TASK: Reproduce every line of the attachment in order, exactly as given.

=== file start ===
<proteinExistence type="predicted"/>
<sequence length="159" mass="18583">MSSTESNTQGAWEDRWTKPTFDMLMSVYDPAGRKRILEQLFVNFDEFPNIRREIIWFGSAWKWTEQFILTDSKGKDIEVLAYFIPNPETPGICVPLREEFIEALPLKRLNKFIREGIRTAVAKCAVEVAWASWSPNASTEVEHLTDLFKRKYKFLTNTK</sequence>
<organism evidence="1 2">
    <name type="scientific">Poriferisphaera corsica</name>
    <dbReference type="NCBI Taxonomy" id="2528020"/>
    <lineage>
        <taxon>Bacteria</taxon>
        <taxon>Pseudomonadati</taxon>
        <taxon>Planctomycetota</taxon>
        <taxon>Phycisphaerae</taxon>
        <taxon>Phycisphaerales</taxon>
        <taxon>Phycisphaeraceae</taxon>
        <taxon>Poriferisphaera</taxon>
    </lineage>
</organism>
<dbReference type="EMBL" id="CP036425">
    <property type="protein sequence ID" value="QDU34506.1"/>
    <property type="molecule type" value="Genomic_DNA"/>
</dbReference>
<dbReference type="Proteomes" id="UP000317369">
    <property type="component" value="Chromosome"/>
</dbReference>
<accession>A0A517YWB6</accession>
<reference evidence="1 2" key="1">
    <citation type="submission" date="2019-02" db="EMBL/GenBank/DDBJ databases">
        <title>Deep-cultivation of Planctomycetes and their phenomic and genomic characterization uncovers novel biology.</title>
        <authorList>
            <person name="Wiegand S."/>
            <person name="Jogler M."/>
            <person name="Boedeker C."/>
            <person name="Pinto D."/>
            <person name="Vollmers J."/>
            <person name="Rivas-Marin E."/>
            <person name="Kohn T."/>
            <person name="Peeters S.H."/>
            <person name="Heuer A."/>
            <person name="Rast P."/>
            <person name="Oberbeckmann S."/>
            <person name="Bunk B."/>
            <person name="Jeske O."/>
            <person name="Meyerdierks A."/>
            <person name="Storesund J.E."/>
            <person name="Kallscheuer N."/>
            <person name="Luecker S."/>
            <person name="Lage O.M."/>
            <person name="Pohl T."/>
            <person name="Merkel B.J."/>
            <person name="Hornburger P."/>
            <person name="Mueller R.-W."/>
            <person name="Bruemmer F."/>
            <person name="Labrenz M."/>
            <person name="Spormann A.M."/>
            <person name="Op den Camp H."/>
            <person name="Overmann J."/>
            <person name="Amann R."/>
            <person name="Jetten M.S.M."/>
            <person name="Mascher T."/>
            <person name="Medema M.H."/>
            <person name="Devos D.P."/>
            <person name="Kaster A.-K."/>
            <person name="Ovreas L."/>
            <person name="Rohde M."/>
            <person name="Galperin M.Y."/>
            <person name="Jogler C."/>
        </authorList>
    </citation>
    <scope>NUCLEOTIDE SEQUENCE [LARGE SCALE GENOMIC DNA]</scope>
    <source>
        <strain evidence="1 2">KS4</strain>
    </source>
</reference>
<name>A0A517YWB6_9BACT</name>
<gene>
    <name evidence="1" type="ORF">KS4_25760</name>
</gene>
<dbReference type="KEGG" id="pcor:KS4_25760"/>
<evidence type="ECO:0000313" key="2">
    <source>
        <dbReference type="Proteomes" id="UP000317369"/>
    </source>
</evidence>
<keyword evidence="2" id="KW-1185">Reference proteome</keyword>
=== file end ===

<proteinExistence type="predicted"/>
<sequence length="159" mass="18583">MSSTESNTQGAWEDRWTKPTFDMLMSVYDPAGRKRILEQLFVNFDEFPNIRREIIWFGSAWKWTEQFILTDSKGKDIEVLAYFIPNPETPGICVPLREEFIEALPLKRLNKFIREGIRTAVAKCAVEVAWASWSPNASTEVEHLTDLFKRKYKFLTNTK</sequence>
<organism evidence="1 2">
    <name type="scientific">Poriferisphaera corsica</name>
    <dbReference type="NCBI Taxonomy" id="2528020"/>
    <lineage>
        <taxon>Bacteria</taxon>
        <taxon>Pseudomonadati</taxon>
        <taxon>Planctomycetota</taxon>
        <taxon>Phycisphaerae</taxon>
        <taxon>Phycisphaerales</taxon>
        <taxon>Phycisphaeraceae</taxon>
        <taxon>Poriferisphaera</taxon>
    </lineage>
</organism>
<dbReference type="EMBL" id="CP036425">
    <property type="protein sequence ID" value="QDU34506.1"/>
    <property type="molecule type" value="Genomic_DNA"/>
</dbReference>
<dbReference type="Proteomes" id="UP000317369">
    <property type="component" value="Chromosome"/>
</dbReference>
<accession>A0A517YWB6</accession>
<reference evidence="1 2" key="1">
    <citation type="submission" date="2019-02" db="EMBL/GenBank/DDBJ databases">
        <title>Deep-cultivation of Planctomycetes and their phenomic and genomic characterization uncovers novel biology.</title>
        <authorList>
            <person name="Wiegand S."/>
            <person name="Jogler M."/>
            <person name="Boedeker C."/>
            <person name="Pinto D."/>
            <person name="Vollmers J."/>
            <person name="Rivas-Marin E."/>
            <person name="Kohn T."/>
            <person name="Peeters S.H."/>
            <person name="Heuer A."/>
            <person name="Rast P."/>
            <person name="Oberbeckmann S."/>
            <person name="Bunk B."/>
            <person name="Jeske O."/>
            <person name="Meyerdierks A."/>
            <person name="Storesund J.E."/>
            <person name="Kallscheuer N."/>
            <person name="Luecker S."/>
            <person name="Lage O.M."/>
            <person name="Pohl T."/>
            <person name="Merkel B.J."/>
            <person name="Hornburger P."/>
            <person name="Mueller R.-W."/>
            <person name="Bruemmer F."/>
            <person name="Labrenz M."/>
            <person name="Spormann A.M."/>
            <person name="Op den Camp H."/>
            <person name="Overmann J."/>
            <person name="Amann R."/>
            <person name="Jetten M.S.M."/>
            <person name="Mascher T."/>
            <person name="Medema M.H."/>
            <person name="Devos D.P."/>
            <person name="Kaster A.-K."/>
            <person name="Ovreas L."/>
            <person name="Rohde M."/>
            <person name="Galperin M.Y."/>
            <person name="Jogler C."/>
        </authorList>
    </citation>
    <scope>NUCLEOTIDE SEQUENCE [LARGE SCALE GENOMIC DNA]</scope>
    <source>
        <strain evidence="1 2">KS4</strain>
    </source>
</reference>
<name>A0A517YWB6_9BACT</name>
<gene>
    <name evidence="1" type="ORF">KS4_25760</name>
</gene>
<dbReference type="KEGG" id="pcor:KS4_25760"/>
<evidence type="ECO:0000313" key="2">
    <source>
        <dbReference type="Proteomes" id="UP000317369"/>
    </source>
</evidence>
<keyword evidence="2" id="KW-1185">Reference proteome</keyword>